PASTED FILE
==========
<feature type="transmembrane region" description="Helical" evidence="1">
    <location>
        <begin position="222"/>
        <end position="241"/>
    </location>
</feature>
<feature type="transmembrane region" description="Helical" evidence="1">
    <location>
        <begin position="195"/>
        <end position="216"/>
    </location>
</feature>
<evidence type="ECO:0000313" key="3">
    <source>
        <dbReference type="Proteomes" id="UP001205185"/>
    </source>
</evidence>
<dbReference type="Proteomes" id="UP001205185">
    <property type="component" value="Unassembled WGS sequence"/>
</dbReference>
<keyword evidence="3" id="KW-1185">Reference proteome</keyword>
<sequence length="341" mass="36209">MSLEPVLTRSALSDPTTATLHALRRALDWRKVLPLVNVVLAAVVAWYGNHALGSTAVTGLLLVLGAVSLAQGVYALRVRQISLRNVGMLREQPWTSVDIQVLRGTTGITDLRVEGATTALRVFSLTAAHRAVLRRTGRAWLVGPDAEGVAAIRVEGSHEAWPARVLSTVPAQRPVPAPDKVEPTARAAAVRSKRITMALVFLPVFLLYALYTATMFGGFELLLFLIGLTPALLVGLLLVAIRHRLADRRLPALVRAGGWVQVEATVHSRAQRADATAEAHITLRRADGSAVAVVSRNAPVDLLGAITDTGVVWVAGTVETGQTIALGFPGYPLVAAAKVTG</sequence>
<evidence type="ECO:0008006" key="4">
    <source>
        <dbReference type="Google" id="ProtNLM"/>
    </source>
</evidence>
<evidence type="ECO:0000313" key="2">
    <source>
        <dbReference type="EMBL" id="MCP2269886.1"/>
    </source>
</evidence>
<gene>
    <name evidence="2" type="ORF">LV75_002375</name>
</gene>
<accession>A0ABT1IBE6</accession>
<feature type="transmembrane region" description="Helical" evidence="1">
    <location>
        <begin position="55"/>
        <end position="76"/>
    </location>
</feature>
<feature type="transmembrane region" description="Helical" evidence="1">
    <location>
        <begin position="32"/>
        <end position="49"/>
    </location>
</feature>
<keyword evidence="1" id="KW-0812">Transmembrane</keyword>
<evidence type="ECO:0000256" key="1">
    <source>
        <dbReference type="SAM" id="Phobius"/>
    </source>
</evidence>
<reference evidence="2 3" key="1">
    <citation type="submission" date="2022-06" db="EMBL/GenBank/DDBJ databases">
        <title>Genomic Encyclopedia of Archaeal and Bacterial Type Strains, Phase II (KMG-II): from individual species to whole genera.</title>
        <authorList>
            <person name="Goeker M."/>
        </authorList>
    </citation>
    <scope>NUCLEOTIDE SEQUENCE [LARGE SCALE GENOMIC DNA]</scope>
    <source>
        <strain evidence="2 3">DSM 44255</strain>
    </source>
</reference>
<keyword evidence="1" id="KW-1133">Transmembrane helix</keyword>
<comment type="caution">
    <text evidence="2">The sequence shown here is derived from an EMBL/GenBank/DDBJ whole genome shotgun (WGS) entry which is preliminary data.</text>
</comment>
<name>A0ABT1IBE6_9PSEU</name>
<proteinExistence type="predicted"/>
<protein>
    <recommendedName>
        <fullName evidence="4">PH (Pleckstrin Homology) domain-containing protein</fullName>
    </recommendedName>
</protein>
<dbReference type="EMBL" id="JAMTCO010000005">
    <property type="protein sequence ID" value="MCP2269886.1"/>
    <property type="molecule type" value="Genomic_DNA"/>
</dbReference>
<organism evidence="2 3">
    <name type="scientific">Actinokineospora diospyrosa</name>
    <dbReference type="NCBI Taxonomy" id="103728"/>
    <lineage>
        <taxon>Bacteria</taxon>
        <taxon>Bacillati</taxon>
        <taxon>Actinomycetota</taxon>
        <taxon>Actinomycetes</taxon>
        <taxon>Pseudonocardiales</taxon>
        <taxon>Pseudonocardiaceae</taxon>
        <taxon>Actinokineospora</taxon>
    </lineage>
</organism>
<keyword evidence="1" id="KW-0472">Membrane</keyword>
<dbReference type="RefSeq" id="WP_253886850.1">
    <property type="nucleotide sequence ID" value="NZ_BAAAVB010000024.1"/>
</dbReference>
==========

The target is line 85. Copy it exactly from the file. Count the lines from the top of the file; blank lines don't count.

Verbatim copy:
    <lineage>